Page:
A secure email service used by Edward Snowden is relaunching

Edward snowden nsa whistleblower spyingSean Gallup/Getty ImagesA protestor in Germany shows her support for Edward Snowden in a 2013 demonstration.

Lavabit, an encrypted email service once used by exiled whistleblower Edward Snowden, is relaunching.

After the NSA contractor stole thousands of highly confidential documents about US spying capabilities and fled the United States in 2013, investigators went after the startup he had used as an email provider.

They demanded that founder Ladar Levison install surveillance equipment on Lavabit’s servers, Levison recounted in a column for The Guardian in 2014 — and also hand over private encryption keys that could have allowed investigators to read its 410,000 users’ private messages.

Rather than comply with the court order, Levison ultimately shut down his company completely.

A little under four years later, and Lavabit has been resurrected — with a range of security features to protect users’ privacy from the prying eyes of the government, and Lavabit itself.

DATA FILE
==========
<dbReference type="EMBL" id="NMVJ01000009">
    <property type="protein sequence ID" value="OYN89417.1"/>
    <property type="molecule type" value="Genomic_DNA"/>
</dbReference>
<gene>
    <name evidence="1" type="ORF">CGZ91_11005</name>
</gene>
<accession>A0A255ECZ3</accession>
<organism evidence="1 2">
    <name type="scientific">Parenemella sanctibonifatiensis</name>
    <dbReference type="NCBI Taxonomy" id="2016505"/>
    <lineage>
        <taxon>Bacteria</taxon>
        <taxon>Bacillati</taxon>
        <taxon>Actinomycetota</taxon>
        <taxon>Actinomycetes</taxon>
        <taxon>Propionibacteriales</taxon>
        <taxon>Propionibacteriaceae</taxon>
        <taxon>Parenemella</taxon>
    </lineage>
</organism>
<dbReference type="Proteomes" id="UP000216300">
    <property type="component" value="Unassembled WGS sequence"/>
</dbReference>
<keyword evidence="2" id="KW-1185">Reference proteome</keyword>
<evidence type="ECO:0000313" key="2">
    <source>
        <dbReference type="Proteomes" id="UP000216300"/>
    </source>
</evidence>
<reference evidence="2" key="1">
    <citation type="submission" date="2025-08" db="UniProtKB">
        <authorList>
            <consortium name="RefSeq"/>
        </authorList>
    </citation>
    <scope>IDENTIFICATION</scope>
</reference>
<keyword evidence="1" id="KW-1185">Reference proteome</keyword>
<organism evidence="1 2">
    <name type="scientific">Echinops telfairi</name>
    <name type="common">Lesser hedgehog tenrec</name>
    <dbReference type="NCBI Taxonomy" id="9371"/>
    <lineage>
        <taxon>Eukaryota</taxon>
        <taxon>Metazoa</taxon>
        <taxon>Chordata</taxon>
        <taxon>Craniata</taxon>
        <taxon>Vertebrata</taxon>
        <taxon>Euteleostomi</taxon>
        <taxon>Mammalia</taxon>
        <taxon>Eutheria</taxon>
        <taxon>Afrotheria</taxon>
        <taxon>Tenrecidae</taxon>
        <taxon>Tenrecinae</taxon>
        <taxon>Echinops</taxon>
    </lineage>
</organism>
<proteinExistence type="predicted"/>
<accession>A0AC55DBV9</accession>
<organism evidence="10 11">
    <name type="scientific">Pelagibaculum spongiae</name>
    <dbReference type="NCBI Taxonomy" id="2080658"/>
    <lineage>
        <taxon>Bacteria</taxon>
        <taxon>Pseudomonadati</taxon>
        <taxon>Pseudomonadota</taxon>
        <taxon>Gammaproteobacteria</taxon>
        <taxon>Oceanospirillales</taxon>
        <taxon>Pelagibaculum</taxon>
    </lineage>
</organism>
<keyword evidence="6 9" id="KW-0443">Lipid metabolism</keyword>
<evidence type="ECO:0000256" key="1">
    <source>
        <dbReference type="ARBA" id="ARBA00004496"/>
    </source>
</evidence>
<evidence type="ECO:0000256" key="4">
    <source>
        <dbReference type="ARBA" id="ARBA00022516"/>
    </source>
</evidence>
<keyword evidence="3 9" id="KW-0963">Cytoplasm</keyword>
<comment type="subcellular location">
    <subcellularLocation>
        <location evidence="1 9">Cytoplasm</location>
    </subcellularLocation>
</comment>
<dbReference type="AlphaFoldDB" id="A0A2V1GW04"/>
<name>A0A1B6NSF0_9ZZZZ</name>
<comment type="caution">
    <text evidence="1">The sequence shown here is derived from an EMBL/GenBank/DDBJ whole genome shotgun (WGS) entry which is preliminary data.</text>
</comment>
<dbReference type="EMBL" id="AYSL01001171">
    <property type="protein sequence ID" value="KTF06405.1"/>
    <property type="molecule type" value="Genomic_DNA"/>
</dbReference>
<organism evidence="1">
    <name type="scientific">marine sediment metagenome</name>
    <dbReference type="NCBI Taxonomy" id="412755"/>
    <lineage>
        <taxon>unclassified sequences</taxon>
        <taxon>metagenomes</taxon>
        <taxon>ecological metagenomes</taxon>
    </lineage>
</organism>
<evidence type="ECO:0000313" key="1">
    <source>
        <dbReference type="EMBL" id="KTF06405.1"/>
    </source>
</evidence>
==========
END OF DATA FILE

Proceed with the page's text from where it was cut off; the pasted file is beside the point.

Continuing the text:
“This is the first step in a very long journey,” Levison told The Intercept in an interview about the relaunch. “What we’re hoping for is that by the end of this year we’ll be more secure than any of the other encrypted messaging apps out there on the market.”

The formal relaunch took place on Friday — Inauguration Day for Donald Trump, 45th president of the United States.

“Today is Inauguration Day in the United States, the day we enact one of our most sacred democratic traditions, the peaceful transition of power. Regardless of one’s political disposition, today we acknowledge our shared values of Freedom, Justice, and Liberty as secured by our Constitution,” Levison wrote in an open letter on Lavabit’s website. “This is the reason why I’ve chosen today to relaunch Lavabit.”

Right now, new users can’t create accounts on Lavabit — but old users are able to reactivate their accounts. But when new users can sign up, they will be able to decide just how security-conscious they want to be — from “trustful” to “paranoid” — and the service will handle their encryption and security accordingly.

Snowden told The Intercept that he plans to reactivate his old account, “if only to show support for their courage.”

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